Yonder: The Cloud Catcher Chronicles (Switch) Review
You could be forgiven for expecting a Zelda-like game after the short intro to Yonder: The Cloud Catcher Chronicles. After a seafaring introduction that ends with an almost frame for frame homage to the early cave emerging scene in Breath of the Wild – complete with a swelling orchestral sting – one might expect a game full of exploration, action and intriguing characters. Turns out Yonder has a little of that, but was never trying to be the Zelda it seems at the outset.
Yonder is entirely pacifistic. There’s no combat and almost no immediate or general threat, no impending doom to push you into action – Yonder is to be played at precisely your own pace. Spending your time helping out the locals, you’ll be gathering resources, making friends with local wildlife and generally finding your way around the landmass of Gemea.
Yonder will appeal to a particular type of person, or maybe more specifically a particular mood. It’s the kind of game you can play somewhat absent-mindedly since it’s difficult to really do anything wrong but that lack of a substantial narrative arc, escalating challenge, or much of any external motivation for pushing through the game’s events left me feeling a bit directionless.
There are a couple of systems you can play with in Yonder, and you are free to do so at your own pace and to the extent you choose. There’s a neat farming system where you can generate resources by befriending and domesticating wild animals, by planting crops and hiring farmhands to keep things ticking along in your absence. It’s not incredibly deep, but it’s a neat little piece to get stuck into, and may help out with some of your material gathering centric tasks.
Much of Yonder’s gameplay consists of going through and completing checklists of tasks. Find 3 stones, craft 2 planks, talk to someone who will ask you to gather 7 vines and so on. While the tasks themselves do feel like the worst kind of ‘open-world’ busywork, to boil the game down to a list of tasks does it a disservice. Rather, the checklists of tasks are a vehicle to encourage exploration of the expansive world of Gemea. The world is dotted with little caves, rivers, mountains and villages that you’ll become quite familiar with over the game’s length – the lack of anything but the most simple of fast travel options (there are a couple of beacons sparingly scattered around the world that travel between two points) will make sure of that.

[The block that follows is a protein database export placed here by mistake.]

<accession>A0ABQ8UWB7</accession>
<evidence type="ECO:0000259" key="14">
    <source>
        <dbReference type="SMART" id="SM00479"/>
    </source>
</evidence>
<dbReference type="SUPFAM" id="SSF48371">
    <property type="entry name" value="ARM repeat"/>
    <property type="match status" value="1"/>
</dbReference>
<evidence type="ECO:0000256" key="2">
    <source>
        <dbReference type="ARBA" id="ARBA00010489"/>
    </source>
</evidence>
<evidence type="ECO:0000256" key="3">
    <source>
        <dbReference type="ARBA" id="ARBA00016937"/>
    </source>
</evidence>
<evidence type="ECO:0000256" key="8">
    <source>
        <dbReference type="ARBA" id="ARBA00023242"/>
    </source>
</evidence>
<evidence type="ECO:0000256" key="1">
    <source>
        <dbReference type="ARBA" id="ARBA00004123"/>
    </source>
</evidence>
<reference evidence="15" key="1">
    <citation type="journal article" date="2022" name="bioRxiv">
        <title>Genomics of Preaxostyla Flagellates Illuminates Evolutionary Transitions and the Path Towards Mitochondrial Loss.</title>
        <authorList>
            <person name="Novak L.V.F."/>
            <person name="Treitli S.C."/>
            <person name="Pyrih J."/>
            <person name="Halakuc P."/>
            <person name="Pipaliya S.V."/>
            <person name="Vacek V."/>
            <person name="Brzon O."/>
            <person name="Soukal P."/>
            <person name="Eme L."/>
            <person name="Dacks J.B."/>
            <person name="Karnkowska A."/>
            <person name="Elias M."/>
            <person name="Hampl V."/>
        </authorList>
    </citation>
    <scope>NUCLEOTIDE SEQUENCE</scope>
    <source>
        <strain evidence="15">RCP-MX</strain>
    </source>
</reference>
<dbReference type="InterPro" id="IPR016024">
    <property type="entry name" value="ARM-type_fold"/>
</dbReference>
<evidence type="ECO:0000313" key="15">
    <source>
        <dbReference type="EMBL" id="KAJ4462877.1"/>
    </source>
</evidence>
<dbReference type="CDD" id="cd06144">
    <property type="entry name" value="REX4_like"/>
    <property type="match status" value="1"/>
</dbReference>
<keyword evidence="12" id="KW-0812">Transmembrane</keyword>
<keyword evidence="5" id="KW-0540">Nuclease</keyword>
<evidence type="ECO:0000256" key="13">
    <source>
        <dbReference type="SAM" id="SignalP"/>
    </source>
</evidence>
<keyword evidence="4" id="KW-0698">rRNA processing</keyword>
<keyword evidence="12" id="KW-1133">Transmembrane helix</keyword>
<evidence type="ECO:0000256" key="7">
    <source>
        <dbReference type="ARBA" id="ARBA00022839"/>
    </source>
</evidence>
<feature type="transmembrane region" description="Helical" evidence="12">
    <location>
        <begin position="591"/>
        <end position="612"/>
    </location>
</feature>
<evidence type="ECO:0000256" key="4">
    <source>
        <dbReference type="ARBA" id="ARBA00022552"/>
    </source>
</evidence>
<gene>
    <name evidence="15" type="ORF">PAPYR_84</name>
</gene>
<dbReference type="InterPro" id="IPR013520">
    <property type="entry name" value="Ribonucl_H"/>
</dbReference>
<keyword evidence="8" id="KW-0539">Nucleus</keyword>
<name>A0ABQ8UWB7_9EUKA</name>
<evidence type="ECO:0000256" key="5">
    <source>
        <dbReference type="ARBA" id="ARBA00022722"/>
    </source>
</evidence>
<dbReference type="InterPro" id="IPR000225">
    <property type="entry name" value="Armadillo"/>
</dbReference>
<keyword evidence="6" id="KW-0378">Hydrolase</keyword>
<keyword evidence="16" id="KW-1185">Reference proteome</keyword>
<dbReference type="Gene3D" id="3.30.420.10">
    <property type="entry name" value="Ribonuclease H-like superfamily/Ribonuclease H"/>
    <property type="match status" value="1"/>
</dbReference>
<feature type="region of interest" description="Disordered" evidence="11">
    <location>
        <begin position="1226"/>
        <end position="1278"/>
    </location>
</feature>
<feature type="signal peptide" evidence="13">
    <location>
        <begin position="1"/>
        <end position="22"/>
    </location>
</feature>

Helping out people in villages is the closest thing to a traditional reward system in Yonder, but ultimately feels fairly hollow. The character designs are cute and each village has its own theme and specialty (things like a carpenter village, for example) – but have little purpose beyond being quest givers and tools for completing those quests. Individual characters lack anything but the most shallow of characterisation, and so it is difficult to become invested in any of their concerns.
Maybe expecting traditional gameplay elements or narrative momentum is missing the point. Yonder definitely succeeds in creating a serene, carefree vibe – a kind of pleasant monotony if you will. Gemea is a nice place to spend time, it’s quite beautiful and the unobtrusive musical score sets the tone for some lovely time spent finding cats, befriending cute animals and absentmindedly stumbling on new locations. Personally I found the lack of depth in the game’s farming system, lack of character development and busywork progression system meant the game lacked lasting appeal, but found the most enjoyment in throwing away any gameplay expectations and treating the game as a means to relax – a way to just switch off the rest of the world and spend a little time in a place where nothing really matters and nothing really goes wrong. While it has shallow gameplay systems and minimal story, Yonder is a pleasant place to unwind and pass the time.
Carefree, pleasant vibe
Large world to explore
Great visual style
Shallow characters and story
Checklist based progression